Although the Phoenix Suns’ 13-man roster appears to be set, Leandro Barbosa told a Brazilian sports site that the Suns are one of the teams he’s “in contact” with, along with the Lakers and the Nets.
Barbosa described the Suns as a “a franchise I have a history with, have spent great years there” in an interview with the Brazilian basketball blog Bala na Cesta, as translated by long-time VotS reader Artur Mascarenhas.
LB said that his good friendhas messaged him about reuniting with the Lakers and that talks with LA were “very hot” during the Olympics before the Lakers signed Jodie Meeks to play the bench wing scorer role.
Barbosa would have no problem playing for the minimum “for a contender,” having just finished the five-year, $34 million deal he originally signed in Phoenix. Like Lou Amundson a few years back, LB feels some teams were scared off thinking he would ask for a higher salary, but “that’s not the case.”
If he does not receive a bite from an NBA team, Barbosa plans to play next season in his native Brazil.
However, he clearly would prefer to remain in the Association as he said he has no deadline and would even consider signing a deal after the season starts.
“Of course, there’s always the possibility that a deal never happens,” Barbosa said. “I’m aware of this and being realistic. The important thing right now is that there’s interest from teams.”
At 29, Barbosa is not exactly over the hill despite playing nine seasons in the league, and as we saw in the Olympics when he paced the Brazilians with 16.2 ppg, the man can still fill it up.
Yet his defense, never a strong suit, was utterly exposed during the Pacers’ playoff defeat at the hands of the Miami Heat, particularly when Dwyane Wade attacked him.
I still feel Barbosa has a few good years left as a microwave guy off the bench who can score you points in bunches but will need to be hidden on defense.
However, I don’t feel like that skill set is needed in Phoenix, where, and perhaps even Wes Johnson will share time at the two.
The Suns often only carry the roster minimum, and unless one of their guards suffers a long-term injury they don’t need another mouth to feed for playing time.
Of course, it certainly does not hurt if the Suns have in fact kept in contact with Barbosa as a trade or injury could put them in need of a wing scorer in a hurry, and there is no better such player currently on the open market than LB.
I have no doubt that Barbosa could still carry a reserve unit offensively, and at the veteran’s minimum he could be a bargain for a contender, so hopefully for his sake he finds a team in need of scoring punch off the pine soon.
Vastly different opinions of Marshall
I feel like we rushed through draft coverage of 2012 first-rounderbecause the day after his introductory press conference all the Nash rumors started swirling, and all of a sudden free agency was on in full force.
Therefore, I feel like this is the right time to go back and examine two very different perspectives on the Suns’ rookie.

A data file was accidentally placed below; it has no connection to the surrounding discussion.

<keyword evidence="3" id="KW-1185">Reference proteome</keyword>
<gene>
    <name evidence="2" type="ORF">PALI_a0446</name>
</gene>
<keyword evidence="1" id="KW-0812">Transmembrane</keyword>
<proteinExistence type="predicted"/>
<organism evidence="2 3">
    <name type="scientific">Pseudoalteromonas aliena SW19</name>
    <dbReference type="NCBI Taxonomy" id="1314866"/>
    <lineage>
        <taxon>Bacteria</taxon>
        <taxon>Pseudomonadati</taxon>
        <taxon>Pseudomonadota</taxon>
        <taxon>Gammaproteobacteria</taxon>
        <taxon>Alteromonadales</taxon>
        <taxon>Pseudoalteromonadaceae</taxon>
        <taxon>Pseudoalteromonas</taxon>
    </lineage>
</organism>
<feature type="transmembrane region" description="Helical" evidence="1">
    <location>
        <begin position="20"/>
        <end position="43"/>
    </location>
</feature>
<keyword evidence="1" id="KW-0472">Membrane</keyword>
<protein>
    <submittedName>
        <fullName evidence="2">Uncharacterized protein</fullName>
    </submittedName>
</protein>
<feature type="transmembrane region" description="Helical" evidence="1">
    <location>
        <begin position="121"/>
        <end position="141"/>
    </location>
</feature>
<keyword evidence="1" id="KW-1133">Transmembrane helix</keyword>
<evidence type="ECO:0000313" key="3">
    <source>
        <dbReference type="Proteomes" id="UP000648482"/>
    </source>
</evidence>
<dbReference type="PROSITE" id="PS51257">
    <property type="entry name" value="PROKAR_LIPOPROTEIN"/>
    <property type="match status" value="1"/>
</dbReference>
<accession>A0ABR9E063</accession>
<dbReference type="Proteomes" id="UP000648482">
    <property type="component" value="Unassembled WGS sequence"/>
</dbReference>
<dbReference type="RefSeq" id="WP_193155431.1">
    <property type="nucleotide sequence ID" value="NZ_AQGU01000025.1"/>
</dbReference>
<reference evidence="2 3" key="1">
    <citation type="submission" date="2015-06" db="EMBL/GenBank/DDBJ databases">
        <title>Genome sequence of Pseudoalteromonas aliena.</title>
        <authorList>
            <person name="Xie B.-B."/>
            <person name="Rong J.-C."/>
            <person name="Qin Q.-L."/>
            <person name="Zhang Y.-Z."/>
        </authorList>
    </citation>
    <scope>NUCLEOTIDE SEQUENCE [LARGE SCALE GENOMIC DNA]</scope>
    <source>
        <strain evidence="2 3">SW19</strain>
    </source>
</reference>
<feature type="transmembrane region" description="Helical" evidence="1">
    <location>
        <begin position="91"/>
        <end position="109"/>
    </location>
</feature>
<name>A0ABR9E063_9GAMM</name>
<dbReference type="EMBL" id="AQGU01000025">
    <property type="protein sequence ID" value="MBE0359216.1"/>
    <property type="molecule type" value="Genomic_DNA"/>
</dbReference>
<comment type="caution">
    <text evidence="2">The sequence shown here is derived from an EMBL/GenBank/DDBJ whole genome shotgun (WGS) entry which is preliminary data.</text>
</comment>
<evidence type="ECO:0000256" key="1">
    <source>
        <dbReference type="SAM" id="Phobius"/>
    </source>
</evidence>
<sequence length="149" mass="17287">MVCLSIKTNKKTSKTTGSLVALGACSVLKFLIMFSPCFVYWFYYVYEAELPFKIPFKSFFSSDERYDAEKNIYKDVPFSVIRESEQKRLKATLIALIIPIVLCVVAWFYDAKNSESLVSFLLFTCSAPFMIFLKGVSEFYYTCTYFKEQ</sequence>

First off, Bradford Doolittle’s ATH system for projecting rookies believes the Suns made a colossal mistake.
This system “estimates how well a player’s amateur production will translate based on certain athletic factors, such as foul-drawing ability, rebounding, shot-blocking and steals.” Doolittle used this system to project WARP for each draftee’s first four NBA seasons and correlated that to dollars.
Marshall rated out with a -22.1 projected WARP and thus a net value of $-4.5 million under the rookie scale. In other words, it’s projecting him to play so bad he should owe the Suns money.
What can I say? The ATH system hates, hates, hates Kendall Marshall. Only [Meyers] Leonard rates as a worse athlete. He’s the lowest usage player in the first round and still doesn’t project to be particularly efficient. His defense rates as poor. The system doesn’t give him full credit for his real strength, which is playmaking. That’s just sort of submerged into his offensive rating. However, that didn’t hold back other point guards that we rated.
Ian Levy of HoopSpeak explains why the Suns decided to select Marshall despite his lack of athleticism, and it all comes down to the fact that he “has passed more often, and to greater effect, than any player who has entered the NBA in more than a decade.”
As Levy notes, no player in the past 11 years has matched Marshall’s absurd average of 1.56 assist for every field goal attempt. Here’s why that happened, per Levy:
He has become a generous individual to the nth degree because he knew who he was and what he was supposed to be doing from the moment he was first inserted in the starting lineup. He knew his job was to move defenders, with his shoulders, with his eyes, to bring the ball across half-court and sheppard it into the hands of a player more suited than him for the much celebrated responsibility of putting it through the basket. In his collegiate career there has been development and growth, but all within the framework he selected. I mean this not as a criticism. In fact, I find myself in awe of a player with such consistent devotion to his own truth. …
Marshall’s statistical profile is unlike any other, but it slips below the radar for lack of rim-rattling dunks and step-back three-pointers to provide punctuation. But don’t miss an opportunity to appreciate a player the likes of whom we may not see again for years. Take note of Kendall Marshall. Even in a time of universal exceptionality, his repetitive and responsible subtlety is a revolutionary act.
Dudley excited about Scola
arrived for the Suns’ informal workout on Wednesday, and Jared Dudley for one liked what he saw.
Great Day!! Just got done working out at the arena. Met and played with Scola for the 1st time. Very Unique PF..He’s def goin to help us.
— Jared Dudley (@JaredDudley619) September 12, 2012